'Children and funerals'
‘Iceberg’ was a doctoral study at the University of York that addressed issues of child
bereavement through a retrospective study of nearly one hundred individuals who had either
experienced the death of a parent when at school, or were the surviving parent of such a
child. The initial spark for ‘Iceberg’ was an interest in the specific area of children and funerals
and the effect that either going (or not going) to the funeral had on individual children.
Historically, in the past there is evidence to suggest a far greater involvement of children at
the time of death than would be regarded as ‘normal’ today.
Forty-seven per cent of the children attended the funeral of their parent and there was
correlation between the age of children and attendance at the funeral.
Of the fifty-three per cent of children not attending, twenty-four per cent were forbidden, whilst
eleven per cent were distracted from attending the funeral. None of those attending the
funeral reported any negative experiences, two thirds reported it as a positive or helpful event.
In contrast, over three-quarters of those not attending the funeral later wished
that they so had. Over a third had feelings of regret, others feeling excluded
angry and hurt. The conclusion was that the best strategy is to give children
informed choice about whether or not to attend. If children do attend a negative
outcome seems unlikely, but it would be prudent to prepare them as to what to
expect at the ceremony.
The funeral is a public event of closure for the family and community to say their
goodbyes to the deceased and also a transition marker which seems important
in terms of grieving. Adults may not recognise that children need to grieve. Forty
per cent of maternal funerals were attended, compared with nearly fifty per cent
of the paternal funerals. It may be that fathers were more marginally protective of
their children, or mothers marginally tended to see potential benefits of their
children attending the funeral. Many children said that attending the funeral was
a positive event. Some said that they felt that it had helped their grieving and let
them say goodbye. Some felt supported by the large number of people
attending, and also felt that the funeral provided her with the opportunity to say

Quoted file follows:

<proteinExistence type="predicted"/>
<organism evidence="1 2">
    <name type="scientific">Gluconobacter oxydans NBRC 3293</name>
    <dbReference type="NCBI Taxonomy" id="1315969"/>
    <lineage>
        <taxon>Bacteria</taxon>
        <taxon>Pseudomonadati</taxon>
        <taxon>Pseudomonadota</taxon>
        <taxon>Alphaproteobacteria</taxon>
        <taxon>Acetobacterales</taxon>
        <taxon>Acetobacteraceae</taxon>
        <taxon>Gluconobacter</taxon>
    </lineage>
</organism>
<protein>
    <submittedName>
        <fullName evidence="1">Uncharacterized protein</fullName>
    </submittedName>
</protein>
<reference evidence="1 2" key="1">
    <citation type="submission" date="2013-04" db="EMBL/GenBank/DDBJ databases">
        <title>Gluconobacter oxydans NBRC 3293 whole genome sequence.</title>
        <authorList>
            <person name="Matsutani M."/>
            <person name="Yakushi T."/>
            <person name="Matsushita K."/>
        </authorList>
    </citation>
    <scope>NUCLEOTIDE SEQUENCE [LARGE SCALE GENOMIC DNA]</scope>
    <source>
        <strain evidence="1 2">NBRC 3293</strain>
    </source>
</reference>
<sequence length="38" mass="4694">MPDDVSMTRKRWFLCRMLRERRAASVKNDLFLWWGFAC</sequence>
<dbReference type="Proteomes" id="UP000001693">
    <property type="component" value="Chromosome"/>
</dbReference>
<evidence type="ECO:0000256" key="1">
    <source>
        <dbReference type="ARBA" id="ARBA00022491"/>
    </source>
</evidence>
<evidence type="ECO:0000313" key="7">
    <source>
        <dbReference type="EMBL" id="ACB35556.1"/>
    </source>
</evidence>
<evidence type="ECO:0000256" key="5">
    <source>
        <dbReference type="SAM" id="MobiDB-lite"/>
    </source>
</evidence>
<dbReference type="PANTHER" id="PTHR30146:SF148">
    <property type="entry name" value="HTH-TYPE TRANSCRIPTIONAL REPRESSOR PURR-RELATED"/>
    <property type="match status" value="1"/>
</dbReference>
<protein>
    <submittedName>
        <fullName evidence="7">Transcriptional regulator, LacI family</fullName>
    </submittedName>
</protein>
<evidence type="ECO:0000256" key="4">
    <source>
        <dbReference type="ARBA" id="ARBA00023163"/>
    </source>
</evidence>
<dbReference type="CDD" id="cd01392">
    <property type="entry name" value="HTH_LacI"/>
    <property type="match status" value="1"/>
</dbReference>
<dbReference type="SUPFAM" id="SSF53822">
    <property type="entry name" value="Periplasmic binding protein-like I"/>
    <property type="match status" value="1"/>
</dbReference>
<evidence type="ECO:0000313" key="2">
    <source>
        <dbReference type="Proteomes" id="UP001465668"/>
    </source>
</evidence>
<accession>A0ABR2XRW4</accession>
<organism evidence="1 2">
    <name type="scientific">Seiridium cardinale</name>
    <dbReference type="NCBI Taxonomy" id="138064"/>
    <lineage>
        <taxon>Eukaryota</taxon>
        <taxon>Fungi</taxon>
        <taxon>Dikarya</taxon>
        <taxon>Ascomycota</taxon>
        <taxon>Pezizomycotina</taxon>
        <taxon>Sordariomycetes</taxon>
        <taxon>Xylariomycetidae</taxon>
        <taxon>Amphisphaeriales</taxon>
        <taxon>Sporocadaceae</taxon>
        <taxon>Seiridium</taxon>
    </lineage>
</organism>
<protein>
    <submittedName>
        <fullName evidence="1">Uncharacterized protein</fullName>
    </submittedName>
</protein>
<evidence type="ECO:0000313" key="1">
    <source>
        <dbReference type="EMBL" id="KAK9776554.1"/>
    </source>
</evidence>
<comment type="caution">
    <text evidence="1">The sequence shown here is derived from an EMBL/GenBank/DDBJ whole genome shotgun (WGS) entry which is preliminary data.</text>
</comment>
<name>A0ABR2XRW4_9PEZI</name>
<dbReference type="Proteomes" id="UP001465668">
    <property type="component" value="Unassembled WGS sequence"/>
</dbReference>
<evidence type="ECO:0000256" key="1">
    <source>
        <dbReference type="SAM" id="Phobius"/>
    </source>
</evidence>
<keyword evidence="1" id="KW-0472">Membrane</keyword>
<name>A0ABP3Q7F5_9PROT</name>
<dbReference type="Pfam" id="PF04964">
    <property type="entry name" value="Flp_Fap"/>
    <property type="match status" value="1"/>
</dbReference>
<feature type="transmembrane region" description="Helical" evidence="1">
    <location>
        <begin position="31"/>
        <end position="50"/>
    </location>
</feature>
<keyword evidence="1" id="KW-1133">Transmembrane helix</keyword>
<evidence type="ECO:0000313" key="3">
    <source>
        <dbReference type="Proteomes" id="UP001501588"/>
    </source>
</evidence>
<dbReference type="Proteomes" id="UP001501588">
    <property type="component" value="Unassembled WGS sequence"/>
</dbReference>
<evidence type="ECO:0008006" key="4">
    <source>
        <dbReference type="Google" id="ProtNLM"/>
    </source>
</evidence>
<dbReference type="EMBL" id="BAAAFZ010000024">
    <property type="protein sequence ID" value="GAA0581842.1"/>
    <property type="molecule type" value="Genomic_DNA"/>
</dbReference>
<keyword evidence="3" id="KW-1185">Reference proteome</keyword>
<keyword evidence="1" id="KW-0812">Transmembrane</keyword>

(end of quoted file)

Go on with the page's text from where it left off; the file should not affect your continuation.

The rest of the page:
goodbye. Others said that they would have felt ‘detached from reality’ and
‘excluded’ if they had not attended. Some felt that attending the funeral helped
to gain the reality of the death.
Over three-quarters of those children who did not attend the funeral of their
parent wished that they had attended. Over a third had feelings of regret, others
felt that they had been excluded from the family at the time of the death. Others
reported anger, hurt and frustration.
Thirty-five per cent of the children were forbidden or distracted from attending the
funeral, and many were still angry and bitter at not having been given the choice
of whether or not to attend. This strategy is only likely to be successful in the
short-term, as the youngsters sooner or later will realise that they could have
attended the funeral, with the potential for anger and regret, which was often
Some felt that they were left ‘on the side’ and ‘out of things’, others thought the
family were trying to protect them. Some were offered the possibility to attend the
funeral, but had decided not so to do. In the long term the fact that there were
offered the choice seems to have helped them and they did not feel the
exclusion from the family that was felt by some of the non-attenders who had not
been given the choice.
Parents may agonise as to whether their children should attend the funeral of the
parent that has died. It is received wisdom from counsellors that attending the
funeral is generally helpful for the bereaved.
It seems that there is nothing to lose, but much to gain, by children attending the funeral, with
the ‘golden rule’ to give children the choice and neither force them to attend, but neither forbid
nor distract them from attending. It also seems important to prepare children for the
experiences of attending the funeral.
Yes- attended 47
No- did not attend 53
Forbidden to attend 24
Distracted from attending 11
Attending their parent’s funeral
Pre- school 5-7 yr. 8-11 yr. 12-15 yr. 16+ yr. Total
zero zero 44 63 100 47
Children, by age, attending their parent’s funeral
The right thing to do
The right thing to do
How children felt about
attending the funeral
Felt not true
How children felt about not attending the funeral
1999 ‘Children and the impact of parental death’ Unpublished Doctoral
Research at the University of York (Operation Iceberg).
2001 ‘Understanding children’s experience of parental bereavement’,
London, Jessica Kingsley.
2004 ‘Should children attending their parents funerals?’ Pastoral Care in
Education, Vol. 22, 1, pp 10-14
For details of the Hull based ‘Lost for Words’ training courses in the
City and for delivering the training in your area please contact me
at the City Psychological Service, Tel 01482 613747
John Holland, Educational Psychologist, Hull City Psychological Service